A quitclaim deed is a simple document that you can use to transfer real estate to someone else. A property easement is the right of use over someone else's property. Depending on the type of easement in question, it may transfer with a piece of property each time the land is bought or sold, and a new owner may wish to get rid of the easement. When this issue arises, different methods for terminating an easement are available.
Types of Easements
Historically, owners of adjoining property would agree to an easement that gave one of them a legal right to cross the neighbor's property to access his own. In most cities, municipal service providers use property easements to access people's water meters or electric meters for monthly billing purposes. In general, these easements are known as appurtenant — belonging to something else — and stay with the real estate no matter who owns it. Another type of agreement, called an easement in gross, is a temporary agreement granted by a property owner to another person to access the land for a specific purpose. This kind of agreement can be transferred but not permanently added to a property title.
Removing an Easement
An easement in gross typically expires according to the agreement between parties. One way in which you can terminate an easement appurtenant that exists between your land and your neighbor's is by purchasing the adjoining property to which the easement applies. Another way to terminate such an easement is for the owner who benefits from the easement to execute a deed, such as a quitclaim deed, to surrender the easement.
Terminating an Easement with a Quitclaim Deed
A quitclaim deed is a legal renunciation to a claim relating to real estate. As the property owner who benefits from an easement, you can relinquish your right to the easement by signing a quitclaim deed to that effect at a notary's office and registering the document with your county recording office. Thereafter, you cannot legally use the easement. However, if others, such as a utility company or other neighbors also use the easement, you cannot terminate it through a quitclaim deed. All you are doing is giving up your own right to use it.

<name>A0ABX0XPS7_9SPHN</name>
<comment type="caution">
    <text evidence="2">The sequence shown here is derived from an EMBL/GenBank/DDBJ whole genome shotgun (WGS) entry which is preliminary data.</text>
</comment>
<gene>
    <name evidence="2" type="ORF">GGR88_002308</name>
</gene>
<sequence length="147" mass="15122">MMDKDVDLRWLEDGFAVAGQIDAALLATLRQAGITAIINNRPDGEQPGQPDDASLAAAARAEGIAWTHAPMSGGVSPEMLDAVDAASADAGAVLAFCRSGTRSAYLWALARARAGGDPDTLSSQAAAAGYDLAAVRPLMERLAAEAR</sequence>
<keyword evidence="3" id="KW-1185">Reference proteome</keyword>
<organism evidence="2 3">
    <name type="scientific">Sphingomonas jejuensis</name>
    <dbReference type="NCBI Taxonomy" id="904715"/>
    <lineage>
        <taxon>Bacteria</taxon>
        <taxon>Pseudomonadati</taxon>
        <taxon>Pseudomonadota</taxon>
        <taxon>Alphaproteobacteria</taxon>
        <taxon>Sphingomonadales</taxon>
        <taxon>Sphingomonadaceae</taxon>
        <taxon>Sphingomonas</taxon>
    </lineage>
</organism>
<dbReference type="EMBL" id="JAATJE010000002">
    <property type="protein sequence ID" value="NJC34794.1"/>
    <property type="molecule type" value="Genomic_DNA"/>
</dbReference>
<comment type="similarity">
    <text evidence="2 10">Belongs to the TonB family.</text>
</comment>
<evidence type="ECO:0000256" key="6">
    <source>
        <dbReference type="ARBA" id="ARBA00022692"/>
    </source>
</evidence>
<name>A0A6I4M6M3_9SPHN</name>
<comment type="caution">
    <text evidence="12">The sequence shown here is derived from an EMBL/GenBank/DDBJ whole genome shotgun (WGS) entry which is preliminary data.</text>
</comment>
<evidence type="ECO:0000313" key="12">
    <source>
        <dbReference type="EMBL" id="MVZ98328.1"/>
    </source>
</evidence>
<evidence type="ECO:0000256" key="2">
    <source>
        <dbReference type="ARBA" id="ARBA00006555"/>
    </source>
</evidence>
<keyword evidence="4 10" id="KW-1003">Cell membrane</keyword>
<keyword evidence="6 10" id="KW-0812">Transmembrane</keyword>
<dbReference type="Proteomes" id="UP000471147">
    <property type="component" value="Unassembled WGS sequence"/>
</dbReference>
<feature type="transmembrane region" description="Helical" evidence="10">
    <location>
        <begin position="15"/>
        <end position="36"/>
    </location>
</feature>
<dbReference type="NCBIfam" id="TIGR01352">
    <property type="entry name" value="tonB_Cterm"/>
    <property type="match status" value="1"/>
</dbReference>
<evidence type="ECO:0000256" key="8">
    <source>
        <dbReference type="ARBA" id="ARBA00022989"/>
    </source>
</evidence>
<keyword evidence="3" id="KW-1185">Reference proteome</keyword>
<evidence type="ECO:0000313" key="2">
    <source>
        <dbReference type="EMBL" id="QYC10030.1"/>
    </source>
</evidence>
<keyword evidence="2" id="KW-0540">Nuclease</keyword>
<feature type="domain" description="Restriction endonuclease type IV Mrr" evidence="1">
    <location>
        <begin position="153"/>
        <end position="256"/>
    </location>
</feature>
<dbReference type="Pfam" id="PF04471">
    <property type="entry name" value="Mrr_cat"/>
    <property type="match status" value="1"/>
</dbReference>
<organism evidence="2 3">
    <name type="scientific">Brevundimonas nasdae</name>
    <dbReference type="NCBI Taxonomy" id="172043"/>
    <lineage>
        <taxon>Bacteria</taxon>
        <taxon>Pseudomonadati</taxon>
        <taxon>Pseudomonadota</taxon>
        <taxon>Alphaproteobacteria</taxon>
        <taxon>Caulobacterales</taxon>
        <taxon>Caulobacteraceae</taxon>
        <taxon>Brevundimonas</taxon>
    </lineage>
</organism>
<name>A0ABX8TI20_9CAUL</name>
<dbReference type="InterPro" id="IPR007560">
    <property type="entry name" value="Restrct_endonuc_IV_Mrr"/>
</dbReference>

An easement can be nullified without any legal proceedings if one of the parties abandons it. For example, if the city builds a new road that provides direct access to your property and you no longer have the need to cross your neighbor's land, you can abandon the easement. The two legal requirements to show abandonment are that you clearly demonstrate that you no longer need the easement, possibly through establishing a habit of using the more direct route, and that your actions are intentional. Simply telling your neighbor of your intention may suffice.
- Legal Dictionary: Easement
- Quitclaim: What is a Quitclaim Deed?
- Legal Dictionary: Abandonment of an Easement
- City of Colonial Heights Department of Public Works. "Easements - What Is an Easement?," Page 2. Accessed March 11, 2020.
- Henderson County North Carolina. "Subdivision: Right-of-Way Frequently Asked Questions." Accessed March 11, 2020.
- Majr Resources. "What Is the Difference Between Easement & Right of Way?" Accessed March 11, 2020.
- Utah Department of Commerce. "Easements." Select "Is an Easement a Property Right?" Accessed March 11, 2020.
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- Trulia. "Easements: Know Your Property Rights." Accessed March 11, 2020.
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- Brewer Offord & Pedersen LLP. "What Is This “Easement” Thing In My Preliminary Report?" Accessed March 11, 2020.
- California Department of Insurance. "Title Insurance - Introduction." Accessed March 11, 2020.
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